const users = {
  1: [
    { id: 1, name: 'Michael' },
  ],
  2: [
    { id: 2, name: 'Lukas' },
  ],
}

We can achieve this with the following code

users.reduce((result, user) => {
  const { group, ...userData } = user
  result[group] = result[group] || []
  result[group].push(userData)
  
  return result
}, {})
  • const { group, ...userData } = user takes the group key from the user, and puts the remaining values inside userData.
  • With result[group] = result[group] || [] we initialize the group in case it doesn't exist yet.
  • We push userData into the new group
  • We return the new result for the next iteration

Using this knowledge on other iterables and array-like objects

Do you remember this from before?

for loop: works on array-like objects

for (let i = 0; i < users.length; i++) {
    //
}

Array.prototype.forEach: method on the array prototype

users.forEach(function(user) {
    //
}

ES6 for of Loop: works on iterables

for (const user of users) {
    //
}

Did you realize how significantly different the syntax of the forEach and the two for loops are?

Why? Because the two for loops do not only work on arrays. In fact they have no idea what an array even is.

I am sure you remember this type of code from your CS classes.

const someString = 'Hello World';
for (let i=0; i < someString.length; i++) {
    console.log(someString[i]);
}

We can actually iterate through a string even though it is not an array.

This kind of for loop works with any "array like object", that is an object with a length property and indexed elements.

The for of loop can be used like this

const someString = 'Hello World';
for (const char of someString) {
    console.log(char);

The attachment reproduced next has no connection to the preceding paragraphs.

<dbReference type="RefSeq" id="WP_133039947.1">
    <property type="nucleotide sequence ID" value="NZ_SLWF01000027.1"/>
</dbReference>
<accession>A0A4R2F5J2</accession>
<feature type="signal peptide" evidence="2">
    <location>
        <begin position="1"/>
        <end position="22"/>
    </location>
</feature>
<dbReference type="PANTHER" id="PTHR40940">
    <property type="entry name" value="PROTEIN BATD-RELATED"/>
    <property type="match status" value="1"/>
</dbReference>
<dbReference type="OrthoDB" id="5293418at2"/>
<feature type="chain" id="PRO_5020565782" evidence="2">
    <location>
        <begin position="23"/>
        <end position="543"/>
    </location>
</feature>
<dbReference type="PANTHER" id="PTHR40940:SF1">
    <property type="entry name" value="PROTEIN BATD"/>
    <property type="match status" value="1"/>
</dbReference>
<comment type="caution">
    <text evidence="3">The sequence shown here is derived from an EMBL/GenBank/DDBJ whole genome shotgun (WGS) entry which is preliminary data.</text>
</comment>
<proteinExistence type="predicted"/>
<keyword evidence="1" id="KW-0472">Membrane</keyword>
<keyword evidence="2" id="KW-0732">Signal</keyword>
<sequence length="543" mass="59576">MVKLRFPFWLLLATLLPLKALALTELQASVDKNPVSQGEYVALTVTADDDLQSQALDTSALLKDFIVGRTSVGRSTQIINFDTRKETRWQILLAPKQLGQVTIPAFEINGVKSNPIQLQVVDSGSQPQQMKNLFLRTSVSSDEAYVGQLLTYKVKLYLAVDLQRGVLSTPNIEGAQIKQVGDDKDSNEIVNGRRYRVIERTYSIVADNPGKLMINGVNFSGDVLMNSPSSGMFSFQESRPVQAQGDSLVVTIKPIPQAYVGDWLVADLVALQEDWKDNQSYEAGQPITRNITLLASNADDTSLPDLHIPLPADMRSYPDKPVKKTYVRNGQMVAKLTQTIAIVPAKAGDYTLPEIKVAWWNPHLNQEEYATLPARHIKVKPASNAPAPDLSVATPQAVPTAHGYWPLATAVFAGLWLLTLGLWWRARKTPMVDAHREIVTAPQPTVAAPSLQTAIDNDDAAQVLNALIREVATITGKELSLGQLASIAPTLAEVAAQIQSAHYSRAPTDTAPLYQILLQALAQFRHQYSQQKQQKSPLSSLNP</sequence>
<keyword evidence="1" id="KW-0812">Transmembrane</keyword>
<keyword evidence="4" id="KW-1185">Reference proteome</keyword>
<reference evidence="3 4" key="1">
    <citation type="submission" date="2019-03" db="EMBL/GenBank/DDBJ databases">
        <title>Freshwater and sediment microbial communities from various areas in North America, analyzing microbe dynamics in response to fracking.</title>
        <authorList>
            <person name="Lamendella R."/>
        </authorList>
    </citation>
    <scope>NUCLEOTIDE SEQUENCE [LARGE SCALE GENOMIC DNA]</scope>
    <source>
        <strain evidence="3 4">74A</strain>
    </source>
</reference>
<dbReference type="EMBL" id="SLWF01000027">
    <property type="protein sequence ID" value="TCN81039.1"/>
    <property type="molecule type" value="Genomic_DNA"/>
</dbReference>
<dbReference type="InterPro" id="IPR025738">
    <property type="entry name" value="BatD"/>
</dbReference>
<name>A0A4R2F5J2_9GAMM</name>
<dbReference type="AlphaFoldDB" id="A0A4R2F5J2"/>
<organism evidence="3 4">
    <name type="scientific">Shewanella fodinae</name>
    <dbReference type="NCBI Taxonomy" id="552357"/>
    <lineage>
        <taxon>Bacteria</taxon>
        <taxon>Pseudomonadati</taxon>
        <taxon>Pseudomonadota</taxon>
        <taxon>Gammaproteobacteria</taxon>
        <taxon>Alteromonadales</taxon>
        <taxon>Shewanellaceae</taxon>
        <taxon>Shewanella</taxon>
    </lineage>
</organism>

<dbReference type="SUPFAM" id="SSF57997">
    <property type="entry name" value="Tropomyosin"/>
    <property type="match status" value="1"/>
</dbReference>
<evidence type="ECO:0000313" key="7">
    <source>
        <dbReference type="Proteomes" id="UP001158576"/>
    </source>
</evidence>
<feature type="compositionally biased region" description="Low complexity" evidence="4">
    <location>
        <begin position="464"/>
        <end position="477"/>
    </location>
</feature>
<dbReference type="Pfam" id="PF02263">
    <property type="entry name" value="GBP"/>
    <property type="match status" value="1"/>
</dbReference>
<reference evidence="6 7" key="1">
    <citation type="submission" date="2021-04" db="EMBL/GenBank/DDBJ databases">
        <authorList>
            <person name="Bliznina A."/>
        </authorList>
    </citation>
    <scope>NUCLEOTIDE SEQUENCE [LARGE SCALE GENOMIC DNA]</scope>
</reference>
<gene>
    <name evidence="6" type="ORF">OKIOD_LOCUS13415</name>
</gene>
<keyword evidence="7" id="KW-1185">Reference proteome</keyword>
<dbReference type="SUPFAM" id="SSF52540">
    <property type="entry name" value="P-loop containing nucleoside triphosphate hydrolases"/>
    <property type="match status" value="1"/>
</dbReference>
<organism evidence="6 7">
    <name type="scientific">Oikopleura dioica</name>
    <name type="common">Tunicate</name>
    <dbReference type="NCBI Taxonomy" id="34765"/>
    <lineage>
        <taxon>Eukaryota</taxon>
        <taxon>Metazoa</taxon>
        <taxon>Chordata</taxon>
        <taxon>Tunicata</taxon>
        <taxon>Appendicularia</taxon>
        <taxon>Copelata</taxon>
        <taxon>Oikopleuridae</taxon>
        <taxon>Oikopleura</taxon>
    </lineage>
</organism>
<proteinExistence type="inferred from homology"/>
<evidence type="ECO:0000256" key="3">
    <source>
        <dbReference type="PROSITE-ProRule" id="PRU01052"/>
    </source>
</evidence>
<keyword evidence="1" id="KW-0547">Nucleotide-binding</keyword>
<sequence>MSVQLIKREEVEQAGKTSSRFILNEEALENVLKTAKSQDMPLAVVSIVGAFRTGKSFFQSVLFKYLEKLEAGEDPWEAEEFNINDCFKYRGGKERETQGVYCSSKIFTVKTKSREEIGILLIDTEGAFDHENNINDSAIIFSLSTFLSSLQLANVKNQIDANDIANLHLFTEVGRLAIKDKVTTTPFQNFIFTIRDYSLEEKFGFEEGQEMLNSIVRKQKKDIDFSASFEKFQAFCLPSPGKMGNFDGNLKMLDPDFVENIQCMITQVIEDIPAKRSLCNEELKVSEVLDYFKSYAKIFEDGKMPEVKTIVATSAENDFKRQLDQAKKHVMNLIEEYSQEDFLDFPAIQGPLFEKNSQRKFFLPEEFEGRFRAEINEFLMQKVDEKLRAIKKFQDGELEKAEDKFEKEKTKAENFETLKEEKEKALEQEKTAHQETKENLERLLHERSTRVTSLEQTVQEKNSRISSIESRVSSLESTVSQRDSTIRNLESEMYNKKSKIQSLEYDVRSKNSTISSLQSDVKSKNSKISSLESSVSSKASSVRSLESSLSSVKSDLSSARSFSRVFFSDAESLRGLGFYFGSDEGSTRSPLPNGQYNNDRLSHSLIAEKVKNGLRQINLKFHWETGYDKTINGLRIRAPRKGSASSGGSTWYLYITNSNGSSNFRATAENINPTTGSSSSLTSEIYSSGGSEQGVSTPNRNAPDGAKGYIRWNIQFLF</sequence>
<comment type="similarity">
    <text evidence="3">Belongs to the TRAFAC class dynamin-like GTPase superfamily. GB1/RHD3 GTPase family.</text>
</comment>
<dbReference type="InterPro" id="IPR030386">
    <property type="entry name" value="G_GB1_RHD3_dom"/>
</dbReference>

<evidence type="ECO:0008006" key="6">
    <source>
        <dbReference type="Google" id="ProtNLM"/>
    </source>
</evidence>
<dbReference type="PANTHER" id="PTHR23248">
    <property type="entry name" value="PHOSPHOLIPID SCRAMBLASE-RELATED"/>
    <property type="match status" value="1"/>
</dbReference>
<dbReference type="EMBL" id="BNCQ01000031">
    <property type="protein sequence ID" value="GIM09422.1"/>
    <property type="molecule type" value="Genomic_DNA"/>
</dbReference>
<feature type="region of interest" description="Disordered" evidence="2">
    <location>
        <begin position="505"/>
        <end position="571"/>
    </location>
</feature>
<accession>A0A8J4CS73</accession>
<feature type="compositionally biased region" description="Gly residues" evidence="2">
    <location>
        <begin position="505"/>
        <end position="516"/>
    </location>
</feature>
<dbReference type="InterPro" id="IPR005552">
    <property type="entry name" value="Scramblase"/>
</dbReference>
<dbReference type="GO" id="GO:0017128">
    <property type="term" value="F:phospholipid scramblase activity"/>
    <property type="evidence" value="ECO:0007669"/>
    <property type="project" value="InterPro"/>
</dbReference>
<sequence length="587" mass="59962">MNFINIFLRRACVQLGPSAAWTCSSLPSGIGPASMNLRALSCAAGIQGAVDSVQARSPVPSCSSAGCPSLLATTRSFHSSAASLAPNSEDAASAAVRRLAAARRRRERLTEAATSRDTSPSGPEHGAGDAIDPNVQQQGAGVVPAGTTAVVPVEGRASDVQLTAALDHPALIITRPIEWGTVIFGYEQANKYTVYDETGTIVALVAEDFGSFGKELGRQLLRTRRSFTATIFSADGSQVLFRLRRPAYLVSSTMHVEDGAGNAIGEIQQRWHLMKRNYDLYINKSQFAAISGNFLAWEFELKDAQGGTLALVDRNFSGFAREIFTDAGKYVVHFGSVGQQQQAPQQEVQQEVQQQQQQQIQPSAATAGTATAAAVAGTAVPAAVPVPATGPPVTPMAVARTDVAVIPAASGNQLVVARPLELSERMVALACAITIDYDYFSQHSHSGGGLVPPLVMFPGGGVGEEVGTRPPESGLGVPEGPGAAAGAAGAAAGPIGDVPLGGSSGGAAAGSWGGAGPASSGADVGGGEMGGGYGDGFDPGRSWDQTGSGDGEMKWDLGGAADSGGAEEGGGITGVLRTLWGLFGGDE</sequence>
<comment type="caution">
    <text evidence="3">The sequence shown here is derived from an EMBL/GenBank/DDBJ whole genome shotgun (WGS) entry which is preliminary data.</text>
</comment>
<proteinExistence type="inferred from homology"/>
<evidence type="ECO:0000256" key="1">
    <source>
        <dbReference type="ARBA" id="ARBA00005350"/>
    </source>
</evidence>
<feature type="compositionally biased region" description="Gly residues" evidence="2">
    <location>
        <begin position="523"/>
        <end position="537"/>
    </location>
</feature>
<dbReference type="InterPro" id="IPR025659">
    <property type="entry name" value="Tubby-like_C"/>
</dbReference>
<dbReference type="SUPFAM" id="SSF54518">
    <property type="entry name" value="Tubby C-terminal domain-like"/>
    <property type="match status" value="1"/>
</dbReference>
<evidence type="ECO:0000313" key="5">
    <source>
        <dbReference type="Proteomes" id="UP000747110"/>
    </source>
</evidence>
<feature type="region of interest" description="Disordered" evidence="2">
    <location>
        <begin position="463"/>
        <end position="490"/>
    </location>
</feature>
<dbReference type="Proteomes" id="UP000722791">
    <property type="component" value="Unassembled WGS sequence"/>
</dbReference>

}

The for of loop works on any object that is iterable.

To check if something is iterable you can use this rather elegant line Symbol.iterator in Object('pretty much any iterable').

This is also the case when dealing with the DOM. If you open the dev tools right now and execute the following expression in the console, you will get a nice red error.

document.querySelectorAll('div').filter(el => el.classList.contains('text-center'))

Unfortunately filter does not exist on iterable DOM collections as they are not Arrays and therefore don't share the methods from the Array prototype. Want proof?

(document.querySelectorAll('div') instanceof Array) //? false

But it is an array like object

> document.querySelectorAll('.contentinfo')

    NodeList [div#license.contentinfo]
        0: div#license.contentinfo
        length: 1
        __proto__: NodeList

and is also iterable

Symbol.iterator in Object(document.querySelectorAll('div')) //? true

If we want to use our newly trained Array knowledge on let's say iterable DOM collections, we have to first turn them into proper arrays.

There are two ways of doing it.

const array = Array.from(document.querySelectorAll('div'))

or

const array = [...document.querySelectorAll('div')]

I personally prefer the first way as it provides more readability.

Conclusion

We went through the most important methods on the array object and took a look at iterables. If we look back to the objectives we set at the start, I think it is safe to say that we at least accomplished

  • thinking in steps
  • avoiding temporary variables
  • avoiding conditionals

But I am not fully satisfied with reveal intent.

While

const usernames = users.map(user => user.name)

is definitely much more readable than

const usernames = []

users.forEach(user => {
  usernames.push(user.name)
})

wouldn't

const usernames = users.pluck('name')

be even nicer?

In the next article, we will take a look at subclassing arrays, so we can provide exactly such functionality. It will also be a great entry point for unit testing with Node.js, so stay tuned.

P.S. if you are a fan of Laravel, please take a look at Laravel Collections.